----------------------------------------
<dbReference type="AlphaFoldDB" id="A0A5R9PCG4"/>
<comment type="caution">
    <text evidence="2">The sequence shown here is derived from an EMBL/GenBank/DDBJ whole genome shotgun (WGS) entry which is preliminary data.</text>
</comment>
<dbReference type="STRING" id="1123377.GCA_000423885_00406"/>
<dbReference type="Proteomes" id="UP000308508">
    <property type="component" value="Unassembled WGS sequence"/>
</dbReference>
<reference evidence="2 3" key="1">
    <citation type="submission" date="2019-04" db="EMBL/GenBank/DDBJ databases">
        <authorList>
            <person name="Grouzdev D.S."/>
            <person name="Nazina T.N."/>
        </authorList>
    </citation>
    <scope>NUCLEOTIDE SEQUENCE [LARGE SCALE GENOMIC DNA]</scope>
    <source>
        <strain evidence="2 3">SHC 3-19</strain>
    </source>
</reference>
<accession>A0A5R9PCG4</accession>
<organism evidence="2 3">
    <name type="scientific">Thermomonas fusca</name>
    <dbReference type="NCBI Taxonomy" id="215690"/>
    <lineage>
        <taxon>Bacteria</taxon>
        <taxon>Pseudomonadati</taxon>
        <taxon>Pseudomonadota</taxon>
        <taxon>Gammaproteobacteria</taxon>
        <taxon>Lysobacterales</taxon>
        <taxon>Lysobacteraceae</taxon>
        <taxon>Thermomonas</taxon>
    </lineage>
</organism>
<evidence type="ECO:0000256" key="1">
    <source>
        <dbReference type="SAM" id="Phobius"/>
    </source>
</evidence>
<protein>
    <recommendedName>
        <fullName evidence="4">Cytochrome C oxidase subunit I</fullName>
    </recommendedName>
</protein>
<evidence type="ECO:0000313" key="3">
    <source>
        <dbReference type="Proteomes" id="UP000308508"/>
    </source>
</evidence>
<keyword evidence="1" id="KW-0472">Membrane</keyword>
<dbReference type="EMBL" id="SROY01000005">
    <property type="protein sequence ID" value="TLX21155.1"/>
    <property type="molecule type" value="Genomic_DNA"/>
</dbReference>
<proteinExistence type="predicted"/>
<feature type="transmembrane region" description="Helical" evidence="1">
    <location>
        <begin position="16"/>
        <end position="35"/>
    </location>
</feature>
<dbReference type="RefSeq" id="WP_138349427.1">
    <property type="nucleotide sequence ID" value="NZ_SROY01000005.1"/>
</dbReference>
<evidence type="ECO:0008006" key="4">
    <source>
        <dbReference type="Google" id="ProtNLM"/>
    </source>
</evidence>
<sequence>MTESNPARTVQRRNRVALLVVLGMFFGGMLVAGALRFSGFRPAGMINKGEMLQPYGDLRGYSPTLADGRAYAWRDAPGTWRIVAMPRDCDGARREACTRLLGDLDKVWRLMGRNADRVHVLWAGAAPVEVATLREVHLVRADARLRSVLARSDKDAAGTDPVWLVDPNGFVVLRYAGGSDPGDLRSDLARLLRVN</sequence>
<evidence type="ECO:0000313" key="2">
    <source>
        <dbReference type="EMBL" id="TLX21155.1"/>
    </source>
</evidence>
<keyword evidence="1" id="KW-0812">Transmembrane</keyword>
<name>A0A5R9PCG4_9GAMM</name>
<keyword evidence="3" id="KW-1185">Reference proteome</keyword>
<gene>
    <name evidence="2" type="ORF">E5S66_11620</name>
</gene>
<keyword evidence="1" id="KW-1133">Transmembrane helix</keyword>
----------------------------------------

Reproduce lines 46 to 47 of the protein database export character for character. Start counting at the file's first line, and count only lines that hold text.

    <source>
        <dbReference type="Proteomes" id="UP000308508"/>